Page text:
Although many smartphone users understand that free apps sometimes share private information with third parties, few are aware of how frequently this occurs.
In a new study, researchers at Carnegie Mellon University discovered that when people learn exactly how many times these apps share that information, they rapidly act to limit further sharing.
Conceptually, application permission manager software gives people control over what sensitive information their apps can access.
In the study, researchers evaluated the benefits of the app by giving 23 smartphone users a daily message, or “privacy nudge,” telling them how many times information such as location, contact lists, or phone call logs had been shared.
Some nudges were alarming. One notable example: “Your location has been shared 5,398 times with Facebook, Groupon, GO Launcher EX, and seven other apps in the last 14 days.”
In interviews, the research subjects repeatedly said the frequency of access to their personal information caught them by surprise.
“4,182 (times) — are you kidding me?” one participant asked. “It felt like I’m being followed by my own phone. It was scary. That number is too high.”
Another participant’s response: “The number (356 times) was huge, unexpected.”
“The vast majority of people have no clue about what’s going on,” said Dr. Norman Sadeh, a professor in the School of Computer Science’s Institute for Software Research.
Most smartphone users, in fact, have no way of obtaining this data about app behavior. But the study shows that when they do, they tend to act rapidly to change their privacy settings.
Researchers examined the efficacy of both app permission managers and privacy nudges in helping people understand and manage privacy settings.
An app permission manager allows smartphone users to decide which apps have access to personal information and sensitive functionality. The study used a permission manager for Android 4.3 called AppOps.
During the first week of the study, app behavior data was collected for 23 people as they used their own Android mobile devices.
In the second week, they were given access to AppOps, and in the third and final phase they received the daily privacy nudges detailing the frequency at which their sensitive information was accessed by their apps.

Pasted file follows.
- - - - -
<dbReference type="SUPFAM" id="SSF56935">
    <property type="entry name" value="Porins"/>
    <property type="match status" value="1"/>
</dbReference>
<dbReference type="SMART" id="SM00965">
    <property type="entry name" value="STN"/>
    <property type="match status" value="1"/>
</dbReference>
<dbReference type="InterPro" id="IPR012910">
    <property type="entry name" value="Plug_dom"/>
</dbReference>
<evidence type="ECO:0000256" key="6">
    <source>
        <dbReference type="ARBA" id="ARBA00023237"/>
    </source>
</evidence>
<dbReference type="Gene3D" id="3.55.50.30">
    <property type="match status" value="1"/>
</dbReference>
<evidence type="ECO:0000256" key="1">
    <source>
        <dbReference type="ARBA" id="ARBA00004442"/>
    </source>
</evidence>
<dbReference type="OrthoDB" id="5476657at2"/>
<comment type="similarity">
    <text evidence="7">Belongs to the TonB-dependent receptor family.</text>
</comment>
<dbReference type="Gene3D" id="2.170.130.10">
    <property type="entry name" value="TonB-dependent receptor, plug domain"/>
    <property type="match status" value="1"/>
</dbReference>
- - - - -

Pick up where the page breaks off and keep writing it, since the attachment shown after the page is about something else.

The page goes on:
The researchers found that app permission managers were helpful. When the participants were given access to AppOps, they collectively reviewed their app permissions 51 times and restricted 272 permissions on 76 distinct apps. Only one participant failed to review permissions.
But once the participants had set their preferences over the first few days, they stopped making changes.
When they began getting the privacy nudges, however, they went back to their privacy settings and further restricted many of them. During this phase, which spanned eight days, users collectively reviewed permissions 69 times, blocking 122 additional permissions on 47 apps.
“App permission managers are better than nothing, but by themselves they aren’t sufficient,” Sadeh said.
“Privacy nudges can play an important role in increasing awareness and in motivating people to review and adjust their privacy settings.”
Privacy researchers have struggled to find ways to motivate people to pay attention to online privacy, particularly for mobile devices that gather a great deal of personal information about the user.
Sadeh said when people download an Android app, they are told what information the app is permitted to access, but few pay much attention, and fewer understand the implications of those permissions.
“The fact that users respond to privacy nudges indicate that they really care about privacy, but were just unaware of how much information was being collected about them,” Sadeh said.
The AppOps software was discontinued on later versions of Android. While iPhones do have a privacy manager, it does not tell users how often their information is used or for what purpose and does not nudge users to regularly review their settings.
Nevertheless, being warned about privacy intrusions is still not the answer. This is because given the new types and growing numbers of apps now in circulation, even the most diligent smartphone user is likely to be overwhelmed by the choices for privacy controls.
Sadeh said ultimately, the solution may be personalized privacy assistants — software that learns an individual’s privacy preferences and selectively engages in dialogues with users to help semi-automatically configure many of their settings.
Nevertheless, research along these lines is progressing. Sadeh said his own research shows that it’s possible to predict an individual’s mobile app privacy preferences with over 90 percent accuracy based on their answers to just a few privacy-related questions.
Source: Carnegie Mellon University